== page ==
online—just to make sure you’re staying within his tight little orbit. Define
your own personal space in a firm but non-threatening manner. Stick to your
When Silence Isn’t Golden The popular image of a narcissist is the blowhard
who brags incessantly and obnoxiously to anyone who’ll listen, but quieter
versions exist too. Make no mistake; they still need others to prop them up,
but their hostility comes across as more passive-aggressive, even furtive. It
can take longer to pinpoint such a person as a narcissist, and in the meantime,
you might be wondering what it is you’ve done to merit his scorn. In fact, this
guy expects you to support his ideal idea of himself with no prompting. In
other words, he expects you to read his mind through the layers of obfuscation wrapped
around his damaged core. He can be very manipulative, in a behind-the-scenes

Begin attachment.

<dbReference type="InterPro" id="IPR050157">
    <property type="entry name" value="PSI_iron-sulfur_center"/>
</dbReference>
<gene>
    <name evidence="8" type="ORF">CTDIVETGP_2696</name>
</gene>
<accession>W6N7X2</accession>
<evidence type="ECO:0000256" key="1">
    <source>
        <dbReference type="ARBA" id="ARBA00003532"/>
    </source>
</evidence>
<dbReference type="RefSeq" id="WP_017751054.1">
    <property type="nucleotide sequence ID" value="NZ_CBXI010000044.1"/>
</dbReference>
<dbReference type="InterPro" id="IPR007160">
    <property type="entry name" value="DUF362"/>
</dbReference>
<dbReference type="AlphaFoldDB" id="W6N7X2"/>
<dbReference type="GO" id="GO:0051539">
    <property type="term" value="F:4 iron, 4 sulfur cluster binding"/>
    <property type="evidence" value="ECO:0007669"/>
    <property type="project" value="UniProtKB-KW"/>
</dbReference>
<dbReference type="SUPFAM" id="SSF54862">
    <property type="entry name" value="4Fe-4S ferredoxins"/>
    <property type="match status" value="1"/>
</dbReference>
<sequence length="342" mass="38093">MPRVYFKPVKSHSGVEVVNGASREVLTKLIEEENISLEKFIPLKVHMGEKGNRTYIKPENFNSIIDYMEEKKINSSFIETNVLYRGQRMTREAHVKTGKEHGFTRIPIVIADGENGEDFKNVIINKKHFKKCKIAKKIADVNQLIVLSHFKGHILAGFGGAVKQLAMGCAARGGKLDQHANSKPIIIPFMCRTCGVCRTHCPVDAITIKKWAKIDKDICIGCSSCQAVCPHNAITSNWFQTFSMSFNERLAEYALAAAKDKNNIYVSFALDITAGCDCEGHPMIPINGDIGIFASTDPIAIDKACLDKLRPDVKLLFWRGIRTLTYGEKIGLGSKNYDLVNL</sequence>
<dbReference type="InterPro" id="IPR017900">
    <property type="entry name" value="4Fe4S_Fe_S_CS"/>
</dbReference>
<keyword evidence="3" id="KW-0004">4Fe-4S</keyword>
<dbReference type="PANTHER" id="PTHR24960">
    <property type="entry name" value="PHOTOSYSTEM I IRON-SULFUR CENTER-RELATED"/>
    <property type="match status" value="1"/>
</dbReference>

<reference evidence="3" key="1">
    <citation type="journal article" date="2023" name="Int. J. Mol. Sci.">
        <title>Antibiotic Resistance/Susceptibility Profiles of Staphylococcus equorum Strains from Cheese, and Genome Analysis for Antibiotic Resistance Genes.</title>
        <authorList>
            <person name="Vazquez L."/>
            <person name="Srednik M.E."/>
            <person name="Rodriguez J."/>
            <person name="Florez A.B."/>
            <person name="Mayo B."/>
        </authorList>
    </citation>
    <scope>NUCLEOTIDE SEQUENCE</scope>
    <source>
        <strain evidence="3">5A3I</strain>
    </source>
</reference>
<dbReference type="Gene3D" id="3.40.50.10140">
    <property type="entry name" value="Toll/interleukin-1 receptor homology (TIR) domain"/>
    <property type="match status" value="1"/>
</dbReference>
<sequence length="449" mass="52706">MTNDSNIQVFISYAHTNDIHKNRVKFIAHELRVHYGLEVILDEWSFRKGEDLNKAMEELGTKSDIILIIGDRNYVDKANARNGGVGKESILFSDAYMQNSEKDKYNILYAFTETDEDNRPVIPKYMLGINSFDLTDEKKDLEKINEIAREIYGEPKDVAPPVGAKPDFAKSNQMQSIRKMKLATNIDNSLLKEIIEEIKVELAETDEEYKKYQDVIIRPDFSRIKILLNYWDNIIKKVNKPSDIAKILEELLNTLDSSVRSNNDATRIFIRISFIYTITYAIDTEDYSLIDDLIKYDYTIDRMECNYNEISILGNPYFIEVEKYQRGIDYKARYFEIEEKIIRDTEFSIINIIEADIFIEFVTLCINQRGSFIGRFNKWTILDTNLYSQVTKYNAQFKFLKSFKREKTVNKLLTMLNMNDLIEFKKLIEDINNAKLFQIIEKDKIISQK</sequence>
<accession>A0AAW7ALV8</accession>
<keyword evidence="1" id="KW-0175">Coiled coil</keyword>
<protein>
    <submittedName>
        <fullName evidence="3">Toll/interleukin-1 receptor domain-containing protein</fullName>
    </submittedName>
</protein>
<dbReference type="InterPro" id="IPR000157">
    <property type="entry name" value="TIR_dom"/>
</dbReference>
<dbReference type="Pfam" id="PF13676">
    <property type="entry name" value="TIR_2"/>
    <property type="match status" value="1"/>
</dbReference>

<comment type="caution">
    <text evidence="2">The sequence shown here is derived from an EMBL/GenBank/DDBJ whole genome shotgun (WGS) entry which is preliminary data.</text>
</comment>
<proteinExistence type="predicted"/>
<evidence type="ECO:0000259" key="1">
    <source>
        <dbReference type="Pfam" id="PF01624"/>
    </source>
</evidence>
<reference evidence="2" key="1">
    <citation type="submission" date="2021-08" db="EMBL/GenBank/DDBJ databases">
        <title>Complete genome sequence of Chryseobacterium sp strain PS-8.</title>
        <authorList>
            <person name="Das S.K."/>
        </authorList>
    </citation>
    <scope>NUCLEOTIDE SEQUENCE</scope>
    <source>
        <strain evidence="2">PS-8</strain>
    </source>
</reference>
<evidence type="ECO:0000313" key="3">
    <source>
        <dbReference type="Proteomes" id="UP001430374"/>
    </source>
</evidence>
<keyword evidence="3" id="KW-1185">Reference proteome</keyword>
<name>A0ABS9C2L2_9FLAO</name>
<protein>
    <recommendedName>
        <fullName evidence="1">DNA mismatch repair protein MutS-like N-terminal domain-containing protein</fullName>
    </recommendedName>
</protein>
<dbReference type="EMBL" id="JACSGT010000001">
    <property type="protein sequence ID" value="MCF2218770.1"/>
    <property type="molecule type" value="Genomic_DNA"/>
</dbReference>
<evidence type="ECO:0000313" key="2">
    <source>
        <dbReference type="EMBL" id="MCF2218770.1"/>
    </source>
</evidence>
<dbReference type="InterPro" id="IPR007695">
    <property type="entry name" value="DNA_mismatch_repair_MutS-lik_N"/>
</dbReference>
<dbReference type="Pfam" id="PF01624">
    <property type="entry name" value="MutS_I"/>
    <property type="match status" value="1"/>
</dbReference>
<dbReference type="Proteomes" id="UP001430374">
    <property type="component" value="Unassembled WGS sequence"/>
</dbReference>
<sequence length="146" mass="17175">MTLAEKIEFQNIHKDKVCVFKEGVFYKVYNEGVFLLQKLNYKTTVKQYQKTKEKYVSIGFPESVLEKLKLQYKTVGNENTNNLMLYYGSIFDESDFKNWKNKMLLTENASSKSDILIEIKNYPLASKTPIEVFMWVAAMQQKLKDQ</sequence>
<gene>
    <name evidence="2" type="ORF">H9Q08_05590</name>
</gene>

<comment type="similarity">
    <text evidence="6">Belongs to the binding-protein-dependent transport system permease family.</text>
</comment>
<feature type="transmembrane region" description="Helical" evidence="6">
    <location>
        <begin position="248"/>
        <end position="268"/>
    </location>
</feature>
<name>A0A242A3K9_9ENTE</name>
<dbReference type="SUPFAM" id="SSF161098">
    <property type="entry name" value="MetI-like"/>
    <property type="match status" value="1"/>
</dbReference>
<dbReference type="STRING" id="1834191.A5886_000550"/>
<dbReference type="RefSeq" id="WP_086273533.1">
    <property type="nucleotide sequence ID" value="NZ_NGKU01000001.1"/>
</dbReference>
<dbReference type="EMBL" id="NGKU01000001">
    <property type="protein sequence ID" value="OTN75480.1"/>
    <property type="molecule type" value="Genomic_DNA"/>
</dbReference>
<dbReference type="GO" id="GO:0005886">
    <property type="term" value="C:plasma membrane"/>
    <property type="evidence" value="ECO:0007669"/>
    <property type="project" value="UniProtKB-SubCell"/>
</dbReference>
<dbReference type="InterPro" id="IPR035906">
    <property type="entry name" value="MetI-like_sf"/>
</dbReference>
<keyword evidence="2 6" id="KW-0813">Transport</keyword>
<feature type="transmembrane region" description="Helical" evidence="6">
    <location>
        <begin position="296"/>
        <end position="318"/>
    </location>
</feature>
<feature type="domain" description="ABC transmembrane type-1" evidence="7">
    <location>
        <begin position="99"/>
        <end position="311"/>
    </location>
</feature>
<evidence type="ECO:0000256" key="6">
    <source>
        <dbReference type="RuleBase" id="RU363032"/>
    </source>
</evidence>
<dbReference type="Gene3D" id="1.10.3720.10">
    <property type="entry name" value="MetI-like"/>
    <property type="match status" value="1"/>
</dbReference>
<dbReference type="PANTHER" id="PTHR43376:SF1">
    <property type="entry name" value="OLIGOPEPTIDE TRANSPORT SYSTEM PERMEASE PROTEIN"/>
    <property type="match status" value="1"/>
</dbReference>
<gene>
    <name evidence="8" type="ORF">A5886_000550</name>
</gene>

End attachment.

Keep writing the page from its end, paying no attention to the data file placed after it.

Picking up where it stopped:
kind of way. Once you’re figured this out, you have the upper hand. As with any
other narcissist, be firm, state your case, but don’t let yourself get baited
into an argument.
Co-Parenting With a Narcissist Perhaps you need to keep up a connection with an ex
because of your children’s bond with him. He is an important figure in their
lives, whether he’s their birth father or not. Unable or unwilling to see
through his bravado, to them, he’s an apparently confident, popular, generous
guy. They’ll shower him with unconditional affection—which, of course, is the
perfect relationship as far as he’s concerned. At some point, though, his
bubble is almost certain to burst. The children will inevitably start to show